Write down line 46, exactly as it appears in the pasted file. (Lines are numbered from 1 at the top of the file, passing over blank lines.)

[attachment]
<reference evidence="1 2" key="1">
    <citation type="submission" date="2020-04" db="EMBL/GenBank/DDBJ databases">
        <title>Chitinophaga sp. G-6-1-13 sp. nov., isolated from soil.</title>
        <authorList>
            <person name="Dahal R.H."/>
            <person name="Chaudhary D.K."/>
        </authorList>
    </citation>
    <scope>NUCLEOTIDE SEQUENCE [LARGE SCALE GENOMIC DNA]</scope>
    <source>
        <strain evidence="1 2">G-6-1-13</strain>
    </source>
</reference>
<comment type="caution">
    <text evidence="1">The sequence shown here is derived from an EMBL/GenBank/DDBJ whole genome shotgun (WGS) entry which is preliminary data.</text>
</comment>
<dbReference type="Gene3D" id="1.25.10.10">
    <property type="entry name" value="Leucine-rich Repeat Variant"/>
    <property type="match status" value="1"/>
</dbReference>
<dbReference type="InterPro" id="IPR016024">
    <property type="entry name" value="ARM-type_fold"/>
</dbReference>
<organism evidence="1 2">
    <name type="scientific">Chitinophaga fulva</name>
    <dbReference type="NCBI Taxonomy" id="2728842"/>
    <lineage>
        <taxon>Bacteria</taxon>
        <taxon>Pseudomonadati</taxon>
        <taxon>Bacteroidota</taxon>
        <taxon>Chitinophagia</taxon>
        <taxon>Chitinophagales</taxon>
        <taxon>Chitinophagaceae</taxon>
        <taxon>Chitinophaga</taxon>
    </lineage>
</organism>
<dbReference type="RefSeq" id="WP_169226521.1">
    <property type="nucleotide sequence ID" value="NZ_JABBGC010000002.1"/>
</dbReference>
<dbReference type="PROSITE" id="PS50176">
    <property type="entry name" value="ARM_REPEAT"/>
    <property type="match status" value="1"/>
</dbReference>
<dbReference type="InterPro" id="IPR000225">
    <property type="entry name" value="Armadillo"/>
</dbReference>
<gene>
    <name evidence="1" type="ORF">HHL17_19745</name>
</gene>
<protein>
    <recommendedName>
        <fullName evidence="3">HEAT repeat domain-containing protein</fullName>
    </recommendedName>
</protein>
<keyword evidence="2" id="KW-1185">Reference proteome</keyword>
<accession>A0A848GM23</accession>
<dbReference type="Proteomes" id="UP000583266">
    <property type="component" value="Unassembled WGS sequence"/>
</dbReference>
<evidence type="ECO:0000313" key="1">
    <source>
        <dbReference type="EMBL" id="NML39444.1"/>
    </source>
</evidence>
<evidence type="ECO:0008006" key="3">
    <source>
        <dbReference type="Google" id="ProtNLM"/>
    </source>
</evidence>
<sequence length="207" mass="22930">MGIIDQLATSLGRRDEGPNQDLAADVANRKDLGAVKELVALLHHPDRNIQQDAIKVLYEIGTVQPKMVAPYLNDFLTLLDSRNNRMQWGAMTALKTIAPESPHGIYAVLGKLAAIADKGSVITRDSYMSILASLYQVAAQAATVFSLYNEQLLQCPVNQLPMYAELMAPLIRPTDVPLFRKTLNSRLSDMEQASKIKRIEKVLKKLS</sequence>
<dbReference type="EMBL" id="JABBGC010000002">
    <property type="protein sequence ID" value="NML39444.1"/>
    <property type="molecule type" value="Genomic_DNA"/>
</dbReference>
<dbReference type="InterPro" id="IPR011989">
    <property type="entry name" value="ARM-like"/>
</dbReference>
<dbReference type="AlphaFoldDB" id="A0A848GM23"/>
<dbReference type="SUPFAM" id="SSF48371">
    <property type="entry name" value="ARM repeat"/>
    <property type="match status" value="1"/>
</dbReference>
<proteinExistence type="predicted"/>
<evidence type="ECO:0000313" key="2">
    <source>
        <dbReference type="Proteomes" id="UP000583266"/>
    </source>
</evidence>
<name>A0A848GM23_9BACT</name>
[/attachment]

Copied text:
</dbReference>